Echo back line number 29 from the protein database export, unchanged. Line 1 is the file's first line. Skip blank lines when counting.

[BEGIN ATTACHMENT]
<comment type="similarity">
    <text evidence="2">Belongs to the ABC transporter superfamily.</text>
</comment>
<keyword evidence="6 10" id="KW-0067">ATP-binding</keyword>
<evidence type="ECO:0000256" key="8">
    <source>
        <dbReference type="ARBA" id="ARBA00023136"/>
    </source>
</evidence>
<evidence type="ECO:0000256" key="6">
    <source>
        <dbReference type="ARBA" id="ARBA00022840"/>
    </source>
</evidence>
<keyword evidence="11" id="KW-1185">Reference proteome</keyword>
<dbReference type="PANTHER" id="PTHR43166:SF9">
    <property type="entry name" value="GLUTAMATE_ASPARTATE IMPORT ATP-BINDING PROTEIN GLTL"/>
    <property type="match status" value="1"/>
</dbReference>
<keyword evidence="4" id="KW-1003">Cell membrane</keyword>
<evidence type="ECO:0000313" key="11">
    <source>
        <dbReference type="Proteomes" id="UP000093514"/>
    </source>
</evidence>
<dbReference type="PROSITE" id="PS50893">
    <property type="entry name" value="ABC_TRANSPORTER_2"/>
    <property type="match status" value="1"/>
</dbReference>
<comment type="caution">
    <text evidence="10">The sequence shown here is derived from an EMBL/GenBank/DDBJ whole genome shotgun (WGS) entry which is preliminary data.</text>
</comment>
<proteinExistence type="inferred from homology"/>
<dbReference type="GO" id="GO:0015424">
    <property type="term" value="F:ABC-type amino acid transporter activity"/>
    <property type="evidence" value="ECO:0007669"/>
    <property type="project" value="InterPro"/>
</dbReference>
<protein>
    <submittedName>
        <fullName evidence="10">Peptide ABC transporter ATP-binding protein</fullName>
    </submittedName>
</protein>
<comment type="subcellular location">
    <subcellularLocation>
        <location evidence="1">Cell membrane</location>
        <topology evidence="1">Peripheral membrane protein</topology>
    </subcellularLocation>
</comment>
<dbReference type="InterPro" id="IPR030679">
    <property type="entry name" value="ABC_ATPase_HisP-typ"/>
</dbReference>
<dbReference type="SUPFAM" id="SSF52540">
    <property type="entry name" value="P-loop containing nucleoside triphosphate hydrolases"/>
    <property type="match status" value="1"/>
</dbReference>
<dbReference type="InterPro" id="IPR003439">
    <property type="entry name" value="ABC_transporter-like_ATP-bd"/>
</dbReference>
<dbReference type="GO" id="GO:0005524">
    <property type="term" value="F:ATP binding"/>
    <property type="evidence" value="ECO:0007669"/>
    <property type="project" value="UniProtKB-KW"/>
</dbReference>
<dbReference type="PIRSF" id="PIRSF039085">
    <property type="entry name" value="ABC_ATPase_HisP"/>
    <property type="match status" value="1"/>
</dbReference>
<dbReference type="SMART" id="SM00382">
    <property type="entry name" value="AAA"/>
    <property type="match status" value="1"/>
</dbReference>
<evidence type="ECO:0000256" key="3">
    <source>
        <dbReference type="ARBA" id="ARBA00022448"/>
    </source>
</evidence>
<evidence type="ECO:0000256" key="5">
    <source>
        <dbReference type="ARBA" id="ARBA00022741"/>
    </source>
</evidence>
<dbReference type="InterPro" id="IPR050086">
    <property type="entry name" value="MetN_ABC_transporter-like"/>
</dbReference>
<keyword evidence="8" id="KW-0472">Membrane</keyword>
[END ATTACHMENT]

</dbReference>